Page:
While the overall number of reported property crimes decreased, residential burglaries rose by 7 percent.

Police attribute the overall increase to a low level of resources. Last year, a ballot measure proposing to raise funds for public safety by increasing Ventura’s sales tax did not meet the required two-thirds vote.

“[O]ur Department must, and will continue to transform itself in 2007,” a department press release read. “Through the introduction of new policies, procedures, training, education, and awareness, our department will continue to make every effort to utilize our existing personnel, and apply our resources to those areas where we can have the most impact in order to reduce crime and the fear of crime in Ventura.”

Dirty water

A local environmental organization has sent a notice of intent to file a lawsuit against two Camarillo businesses for allegedly violating the federal Clean Water Act.

Ventura Coastkeeper, a program of the Chumash conservation group the Wishtoyo Foundation, alleges that Sutter Farms, LLC and Santa Barbara Reverse Exchange Services, LLC have illegally disposed construction debris into the Arroyo Las Posas, a stream identified as an area of special biological significance under California law.

Members of Wishtoyo first observed the debris, which included pieces of metal and roofing tiles, while collecting resources along the banks of the stream near the businesses’ respective properties for a foundation project, said Mati Waiya, executive director of the Wishtoyo Foundation.

“This is not acceptable,” he said. “This is not a dump site.”

The notice gives the recipients 60 days to clean up the area before filing the lawsuit in federal court.

Waiya said the defendants have contacted the group about meeting to decide how to remedy the problem.

None of the defendants could be reached for comment.

Thawing out

Four local non-profit organizations have received grants totaling $41,000 to assist Ventura County farm workers affected by the recent crop freeze.

On Feb. 7, the Ventura County Community Foundation announced the recipients of the first grants to come from the Freeze Fund, a special fund set up by the VCCF and the United Way of Ventura County to help farm workers who have lost work as a result of the extreme cold snap that destroyed crops throughout Southern California this winter. St. John’s Health Ministries, Catholic Charities, Lutheran Social Services and FOOD Share will split the grant money for designated uses in specified areas of the county.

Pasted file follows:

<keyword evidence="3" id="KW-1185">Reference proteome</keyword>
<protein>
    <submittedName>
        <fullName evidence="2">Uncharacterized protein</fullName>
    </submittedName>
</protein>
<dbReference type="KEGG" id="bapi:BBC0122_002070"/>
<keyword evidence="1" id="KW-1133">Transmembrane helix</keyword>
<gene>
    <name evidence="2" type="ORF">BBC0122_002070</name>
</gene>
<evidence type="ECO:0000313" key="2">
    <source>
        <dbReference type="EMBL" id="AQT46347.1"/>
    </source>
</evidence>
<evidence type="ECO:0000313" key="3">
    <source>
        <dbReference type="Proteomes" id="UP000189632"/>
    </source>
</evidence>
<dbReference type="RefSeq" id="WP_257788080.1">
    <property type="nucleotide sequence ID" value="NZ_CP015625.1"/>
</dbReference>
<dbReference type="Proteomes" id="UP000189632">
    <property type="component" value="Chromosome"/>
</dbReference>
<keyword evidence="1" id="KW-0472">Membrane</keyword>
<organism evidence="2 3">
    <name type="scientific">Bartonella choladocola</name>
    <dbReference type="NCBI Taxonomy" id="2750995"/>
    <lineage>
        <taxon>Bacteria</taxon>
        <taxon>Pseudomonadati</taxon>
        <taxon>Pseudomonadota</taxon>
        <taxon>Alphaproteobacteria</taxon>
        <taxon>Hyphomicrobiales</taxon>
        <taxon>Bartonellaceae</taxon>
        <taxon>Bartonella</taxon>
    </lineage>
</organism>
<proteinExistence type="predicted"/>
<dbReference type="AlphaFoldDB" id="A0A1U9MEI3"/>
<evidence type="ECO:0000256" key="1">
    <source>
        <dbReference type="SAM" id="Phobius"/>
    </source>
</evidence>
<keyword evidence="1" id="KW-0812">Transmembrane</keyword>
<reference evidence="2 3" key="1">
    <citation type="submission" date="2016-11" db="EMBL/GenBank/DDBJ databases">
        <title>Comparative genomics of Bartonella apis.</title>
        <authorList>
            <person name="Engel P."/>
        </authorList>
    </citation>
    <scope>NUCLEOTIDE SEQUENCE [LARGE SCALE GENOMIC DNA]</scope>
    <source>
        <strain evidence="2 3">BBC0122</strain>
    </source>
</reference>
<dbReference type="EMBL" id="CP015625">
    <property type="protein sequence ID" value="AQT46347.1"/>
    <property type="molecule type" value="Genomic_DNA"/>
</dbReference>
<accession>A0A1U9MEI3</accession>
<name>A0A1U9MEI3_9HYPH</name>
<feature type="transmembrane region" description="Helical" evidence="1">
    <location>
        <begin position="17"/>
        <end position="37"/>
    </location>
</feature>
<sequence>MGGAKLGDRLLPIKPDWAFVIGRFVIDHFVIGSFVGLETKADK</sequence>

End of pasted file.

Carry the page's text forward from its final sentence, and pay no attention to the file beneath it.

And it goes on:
The VCCF and United Way each contributed $20,000 to the fund, while another $1,000 was donated by a local grower. The money will go toward providing farm workers in Oxnard, El Rio, Port Hueneme, Moorpark and the Santa Clara Valley with rental and utility assistance, food and basic needs supplies such as diapers and baby formula.

The nonprofits convened to determine the percentage of the total grant money each group would receive and what kind of assistance each agency was equipped to provide, said Tina Knight, vice president for programs and grants for the VCCF.

They hope to distribute a second round of funding by the end of the month, Knight said.

To Iran, with love

Can a letter stem the tide of war? Phyllis Davies thinks so.

Davies, a San Luis Obispo resident, is heading to Iran at the end of February as a member of the Quaker organization Fellowship of Reconciliation, and is asking for citizens in Santa Barbara and Ventura counties to write letters to the Iranian people, urging them to encourage a peaceful resolution to the rising tensions between their country and the United States. She will distribute them there, to the regular citizens and, “if something is particularly good,” to the ayatollahs and politicians the group is scheduled to meet with.

“When you’re overseas, having a letter from someone in the United States, that’s a treasure,” said Davies, who has participated in hospice and AIDS work in 18 different countries. “Something like that builds a connection. It’s just people-to-people, and that’s what we need.”

Those who want to participate can handwrite their letters or send e-mails, leave their contact information or just sign their names — anything, as long as the message is peace.

In Brief

Feel the heat

Inspired by a popular college class on global warming, an international forum on the science of the global heat up is scheduled to take place at the University of California, Santa Barbara, through May.

Kicked off this week by Dr. James Hansen, a pioneer in climate change research, the forum will include four speakers who will address the science of climate change, energy, technology, and society as they relate to the phenomenon of global warming, said Professor David Lea of UCSB’s Earth Science Department.

“We’re trying to educate, inform and stimulate debate and action on this great challenge we’re faced with,” said Lea, who added that another aim of the forum is to avoid spreading hysteria by distilling correct information.

Lea, who teaches a course titled “Global Warming, Science and Society,” said the idea behind the forum was to reach people on another level and “the whole campus.”